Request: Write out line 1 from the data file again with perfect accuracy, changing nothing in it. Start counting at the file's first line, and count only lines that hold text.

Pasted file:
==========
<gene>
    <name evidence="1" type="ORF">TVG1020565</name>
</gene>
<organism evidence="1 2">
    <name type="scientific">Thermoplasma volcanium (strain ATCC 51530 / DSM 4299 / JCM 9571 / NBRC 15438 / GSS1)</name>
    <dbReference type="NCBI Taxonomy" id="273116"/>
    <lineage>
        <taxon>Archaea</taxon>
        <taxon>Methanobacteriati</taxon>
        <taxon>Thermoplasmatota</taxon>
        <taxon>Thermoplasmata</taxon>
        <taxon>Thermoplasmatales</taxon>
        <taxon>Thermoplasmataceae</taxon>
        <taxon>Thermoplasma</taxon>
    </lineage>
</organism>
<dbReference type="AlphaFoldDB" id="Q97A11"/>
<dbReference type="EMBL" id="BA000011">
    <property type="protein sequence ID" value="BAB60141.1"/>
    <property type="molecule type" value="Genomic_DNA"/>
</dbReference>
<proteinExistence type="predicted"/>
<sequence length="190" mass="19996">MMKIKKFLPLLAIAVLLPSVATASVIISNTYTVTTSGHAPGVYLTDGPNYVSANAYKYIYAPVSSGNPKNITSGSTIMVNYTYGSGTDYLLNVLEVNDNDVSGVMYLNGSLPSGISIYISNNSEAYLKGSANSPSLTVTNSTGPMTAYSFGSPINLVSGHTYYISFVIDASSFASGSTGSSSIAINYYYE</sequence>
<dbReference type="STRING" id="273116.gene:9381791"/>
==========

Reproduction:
<gene>